One, his Coors Field metrics were abysmal. McGee adapted to Denver like this kid adapted to fire ants.
Farrell noted in his piece that McGee’s splits were more favorable away from the Rocky Mountains, and the stats hold true: 2.91 ERA on the road last season, 6.38 at home. Opposing batters were hitting .311 against the 30-year-old in the Centennial State.
Two, McGee enters arbitration for the final time this year, and he’s projected to earn $6.1M according to MLB Trade Rumors. If Colorado is paying that kind of money, they can’t afford to only use him away from Coors Field. Even then, both blowups mentioned earlier in the piece occurred on the road in the NL West.
Three, McGee could be redundant. Reports are swirling that the Rockies are in play for local boy Mark Melancon to come home. There is mutual interest from both parties and if he signs a $50M contract, then McGee’s $6M tag looks excessive and unnecessary.
So conditions are right to move McGee. Why should the Blue Jays be interested?
He’s a lefty.
OK, there’s more than that. He’s a cost-controlled lefty, at least for the next year. Even if the Blue Jays bring back Brett Cecil, they can still use another left-handed arm, especially a power arm like McGee who’s career K/9 still sits at 10.5. Strikeouts were at a premium for last year’s bullpen, and strikeouts are the best outs according to advanced metrics.
He’s also AL East battle-tested. His stats in the five parks are remarkable, posting sub-.200 batting averages in Fenway, Camden Yards and the RogerSkydome. The highest is bandbox Yankee Stadium, and even then it tops out at .231. That held true last year. In four games against AL East opponents, McGee gave up just one hit.
So he seems like a good fit, but what would the Blue Jays have to do to get him?
I reached out to Farrell and two other writers at Purple Row for their opinions, and results were favorable. First in what it would take to get McGee:
@NeoAC18 sorry if this is late. The Rockies are really looking for either a MLB 1B bat or upper minors arms. Someone like Zach Jackson fits.
— Connor (@rockiesVSconnor) November 16, 2016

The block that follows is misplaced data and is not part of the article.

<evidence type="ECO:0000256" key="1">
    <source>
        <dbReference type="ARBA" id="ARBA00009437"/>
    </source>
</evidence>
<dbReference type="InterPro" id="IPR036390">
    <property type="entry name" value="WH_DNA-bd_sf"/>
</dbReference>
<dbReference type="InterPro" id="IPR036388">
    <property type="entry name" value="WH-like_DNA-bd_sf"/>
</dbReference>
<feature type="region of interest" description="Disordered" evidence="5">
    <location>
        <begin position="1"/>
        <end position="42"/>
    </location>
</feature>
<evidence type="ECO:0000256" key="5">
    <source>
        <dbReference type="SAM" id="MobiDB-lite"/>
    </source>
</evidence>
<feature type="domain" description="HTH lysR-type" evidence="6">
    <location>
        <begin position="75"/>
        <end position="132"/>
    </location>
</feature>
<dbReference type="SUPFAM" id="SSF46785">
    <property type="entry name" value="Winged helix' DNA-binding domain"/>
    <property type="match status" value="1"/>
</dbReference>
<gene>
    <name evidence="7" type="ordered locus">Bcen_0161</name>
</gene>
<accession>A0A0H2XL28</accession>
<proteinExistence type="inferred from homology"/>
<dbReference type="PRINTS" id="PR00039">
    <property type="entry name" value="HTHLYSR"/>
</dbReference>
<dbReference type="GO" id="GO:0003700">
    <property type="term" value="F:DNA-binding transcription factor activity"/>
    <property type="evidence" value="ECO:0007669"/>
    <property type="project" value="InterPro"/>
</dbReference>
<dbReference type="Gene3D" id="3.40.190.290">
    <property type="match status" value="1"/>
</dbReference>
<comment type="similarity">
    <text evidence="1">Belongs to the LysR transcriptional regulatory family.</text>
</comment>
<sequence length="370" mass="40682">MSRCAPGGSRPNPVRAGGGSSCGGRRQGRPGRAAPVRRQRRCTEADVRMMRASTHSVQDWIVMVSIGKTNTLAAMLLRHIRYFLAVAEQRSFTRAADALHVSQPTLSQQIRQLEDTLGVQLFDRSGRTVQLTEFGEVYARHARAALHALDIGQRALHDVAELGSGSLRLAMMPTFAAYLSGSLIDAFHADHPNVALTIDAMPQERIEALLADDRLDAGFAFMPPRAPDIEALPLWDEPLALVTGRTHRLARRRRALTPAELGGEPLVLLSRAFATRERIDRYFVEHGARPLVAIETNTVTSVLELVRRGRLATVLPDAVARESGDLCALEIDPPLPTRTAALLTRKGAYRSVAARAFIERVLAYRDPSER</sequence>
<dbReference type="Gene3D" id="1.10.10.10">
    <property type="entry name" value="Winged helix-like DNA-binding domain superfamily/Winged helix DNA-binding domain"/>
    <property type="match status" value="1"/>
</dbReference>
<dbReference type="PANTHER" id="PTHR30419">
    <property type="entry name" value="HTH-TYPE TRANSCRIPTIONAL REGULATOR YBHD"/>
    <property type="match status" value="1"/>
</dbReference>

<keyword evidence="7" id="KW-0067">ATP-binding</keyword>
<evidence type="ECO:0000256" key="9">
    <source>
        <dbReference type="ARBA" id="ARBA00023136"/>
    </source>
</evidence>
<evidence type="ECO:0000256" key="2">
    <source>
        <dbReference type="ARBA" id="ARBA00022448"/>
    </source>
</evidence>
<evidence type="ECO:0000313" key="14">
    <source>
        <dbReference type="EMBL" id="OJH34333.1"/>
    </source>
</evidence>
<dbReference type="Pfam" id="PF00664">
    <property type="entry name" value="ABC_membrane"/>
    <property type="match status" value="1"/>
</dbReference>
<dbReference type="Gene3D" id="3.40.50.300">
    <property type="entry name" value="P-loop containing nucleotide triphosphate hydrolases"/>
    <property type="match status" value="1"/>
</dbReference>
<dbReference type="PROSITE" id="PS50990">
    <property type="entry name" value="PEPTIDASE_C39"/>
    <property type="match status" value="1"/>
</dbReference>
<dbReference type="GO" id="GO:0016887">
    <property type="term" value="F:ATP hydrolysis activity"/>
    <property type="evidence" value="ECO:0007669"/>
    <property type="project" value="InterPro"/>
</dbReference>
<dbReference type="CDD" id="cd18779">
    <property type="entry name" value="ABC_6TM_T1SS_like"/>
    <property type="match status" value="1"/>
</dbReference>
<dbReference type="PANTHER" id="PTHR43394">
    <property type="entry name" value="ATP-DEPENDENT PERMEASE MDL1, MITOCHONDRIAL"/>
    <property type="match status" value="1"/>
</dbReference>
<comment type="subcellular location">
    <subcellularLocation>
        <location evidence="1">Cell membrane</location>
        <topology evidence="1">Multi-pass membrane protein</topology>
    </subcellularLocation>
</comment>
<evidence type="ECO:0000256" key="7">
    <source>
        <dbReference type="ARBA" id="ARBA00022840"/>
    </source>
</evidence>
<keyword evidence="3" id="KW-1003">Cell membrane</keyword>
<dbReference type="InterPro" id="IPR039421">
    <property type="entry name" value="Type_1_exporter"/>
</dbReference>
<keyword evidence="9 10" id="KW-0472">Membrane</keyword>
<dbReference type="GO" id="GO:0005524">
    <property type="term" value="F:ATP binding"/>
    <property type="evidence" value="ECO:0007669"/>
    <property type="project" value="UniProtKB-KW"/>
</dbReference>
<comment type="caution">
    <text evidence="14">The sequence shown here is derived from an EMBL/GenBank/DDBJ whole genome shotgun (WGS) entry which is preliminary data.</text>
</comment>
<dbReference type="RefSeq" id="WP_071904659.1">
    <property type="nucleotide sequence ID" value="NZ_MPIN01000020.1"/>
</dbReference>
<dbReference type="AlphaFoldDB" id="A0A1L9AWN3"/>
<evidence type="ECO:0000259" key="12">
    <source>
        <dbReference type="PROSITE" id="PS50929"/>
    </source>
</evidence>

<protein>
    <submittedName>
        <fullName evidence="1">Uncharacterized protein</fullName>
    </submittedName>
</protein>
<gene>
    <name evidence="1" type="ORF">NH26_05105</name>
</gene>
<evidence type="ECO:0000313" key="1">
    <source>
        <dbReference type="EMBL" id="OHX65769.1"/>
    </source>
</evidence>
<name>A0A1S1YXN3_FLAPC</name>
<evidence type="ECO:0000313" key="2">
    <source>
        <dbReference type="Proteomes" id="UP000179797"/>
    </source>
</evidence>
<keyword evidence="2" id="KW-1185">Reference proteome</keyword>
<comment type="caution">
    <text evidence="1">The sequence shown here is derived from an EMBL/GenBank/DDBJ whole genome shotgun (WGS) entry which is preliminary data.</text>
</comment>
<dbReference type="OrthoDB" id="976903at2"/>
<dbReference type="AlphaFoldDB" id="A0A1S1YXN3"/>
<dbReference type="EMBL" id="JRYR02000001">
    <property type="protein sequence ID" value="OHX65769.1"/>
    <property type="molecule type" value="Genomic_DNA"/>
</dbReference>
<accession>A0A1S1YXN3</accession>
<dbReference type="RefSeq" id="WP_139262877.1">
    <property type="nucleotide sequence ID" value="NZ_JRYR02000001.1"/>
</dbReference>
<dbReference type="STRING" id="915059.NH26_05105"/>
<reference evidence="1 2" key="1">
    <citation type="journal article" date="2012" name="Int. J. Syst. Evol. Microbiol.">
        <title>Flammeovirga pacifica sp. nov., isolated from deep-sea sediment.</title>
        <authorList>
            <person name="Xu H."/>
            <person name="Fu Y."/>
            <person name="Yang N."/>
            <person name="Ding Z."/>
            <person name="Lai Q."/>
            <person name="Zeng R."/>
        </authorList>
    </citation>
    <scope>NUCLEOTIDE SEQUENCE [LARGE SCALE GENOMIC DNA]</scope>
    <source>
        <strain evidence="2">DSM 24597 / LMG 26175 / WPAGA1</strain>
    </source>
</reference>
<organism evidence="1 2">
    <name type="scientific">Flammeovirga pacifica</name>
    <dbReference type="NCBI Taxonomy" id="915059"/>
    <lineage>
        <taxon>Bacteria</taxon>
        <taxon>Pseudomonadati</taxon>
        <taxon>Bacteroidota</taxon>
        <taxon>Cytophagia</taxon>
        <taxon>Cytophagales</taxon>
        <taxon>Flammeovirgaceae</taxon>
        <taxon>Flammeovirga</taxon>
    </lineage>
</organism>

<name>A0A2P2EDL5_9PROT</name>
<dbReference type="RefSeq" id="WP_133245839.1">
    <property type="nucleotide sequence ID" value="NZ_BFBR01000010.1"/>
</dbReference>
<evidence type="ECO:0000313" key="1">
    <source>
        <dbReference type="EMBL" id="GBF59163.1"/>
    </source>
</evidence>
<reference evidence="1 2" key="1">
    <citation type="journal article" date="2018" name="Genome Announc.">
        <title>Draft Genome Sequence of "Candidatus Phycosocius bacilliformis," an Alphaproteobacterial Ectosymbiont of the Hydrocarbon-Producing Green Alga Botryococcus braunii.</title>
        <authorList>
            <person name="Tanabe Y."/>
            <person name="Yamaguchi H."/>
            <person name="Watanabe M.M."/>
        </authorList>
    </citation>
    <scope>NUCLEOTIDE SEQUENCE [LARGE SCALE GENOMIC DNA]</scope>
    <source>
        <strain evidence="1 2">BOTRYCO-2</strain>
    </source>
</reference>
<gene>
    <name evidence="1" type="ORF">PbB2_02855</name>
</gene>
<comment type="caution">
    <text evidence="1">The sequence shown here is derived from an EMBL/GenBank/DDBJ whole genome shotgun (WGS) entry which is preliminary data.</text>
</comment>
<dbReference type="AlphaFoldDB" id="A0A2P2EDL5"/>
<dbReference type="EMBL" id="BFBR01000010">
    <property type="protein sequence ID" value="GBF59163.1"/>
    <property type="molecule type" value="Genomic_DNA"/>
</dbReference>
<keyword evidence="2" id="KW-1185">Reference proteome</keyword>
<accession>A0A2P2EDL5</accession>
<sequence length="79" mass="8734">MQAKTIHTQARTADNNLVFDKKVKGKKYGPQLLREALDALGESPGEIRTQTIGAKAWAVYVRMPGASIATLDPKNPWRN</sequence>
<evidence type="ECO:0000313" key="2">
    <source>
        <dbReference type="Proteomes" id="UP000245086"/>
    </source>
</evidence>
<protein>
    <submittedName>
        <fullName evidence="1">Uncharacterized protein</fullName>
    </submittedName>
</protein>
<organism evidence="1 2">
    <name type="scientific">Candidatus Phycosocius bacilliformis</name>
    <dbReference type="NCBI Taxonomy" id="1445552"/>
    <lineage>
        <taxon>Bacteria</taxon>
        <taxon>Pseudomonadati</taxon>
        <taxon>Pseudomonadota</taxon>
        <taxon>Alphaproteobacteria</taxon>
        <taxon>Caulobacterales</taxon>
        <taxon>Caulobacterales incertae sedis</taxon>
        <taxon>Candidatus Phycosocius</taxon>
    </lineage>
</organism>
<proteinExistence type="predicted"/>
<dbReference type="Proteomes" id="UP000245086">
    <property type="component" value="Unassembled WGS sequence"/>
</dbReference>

— Adam Peterson (@playerTBNL) November 16, 2016
Then I asked if Justin Smoak would fit that bill:
— Bryan Kilpatrick (@purplerowBK) November 16, 2016
@NeoAC18 Smoak and a projectable arm would definitely work I think.
— Connor (@rockiesVSconnor) November 16, 2016
So if Smoak and Ryan Borucki would get the job done, then the Blue Jays can land the insurance needed in case Cecil moves on, or the second left-handed arm the bullpen has needed since the days of Dan Plesac. One that can come into high-leverage situations and mitigate Roberto Osuna‘s use to make sure he doesn’t burn out. It seems like a winning move.
Granted, the Blue Jays have been down the “let’s trade a position player for an arbitration-bound power reliever” before, and, well, thanks for coming out, Drew Storen. However, McGee’s shown to have a stronger mental makeup than Storen, not needing to reside in the closer role to be effective. That strong second half last year came while he was setting up Adam Ottavino, and McGee wasn’t the Rays closer until 2014.
Even if this move doesn’t result in the Edwing flying around the RogerSkydome infield in the future, it’s still a smart move for a team that can afford to go into the market to land a Napoli, or Mitch Moreland to play first base. It’s time, Blue Jays. Bring me Jake McGee.
*Featured Image Credit: Keith Allison UNDER CC BY-SA 2.0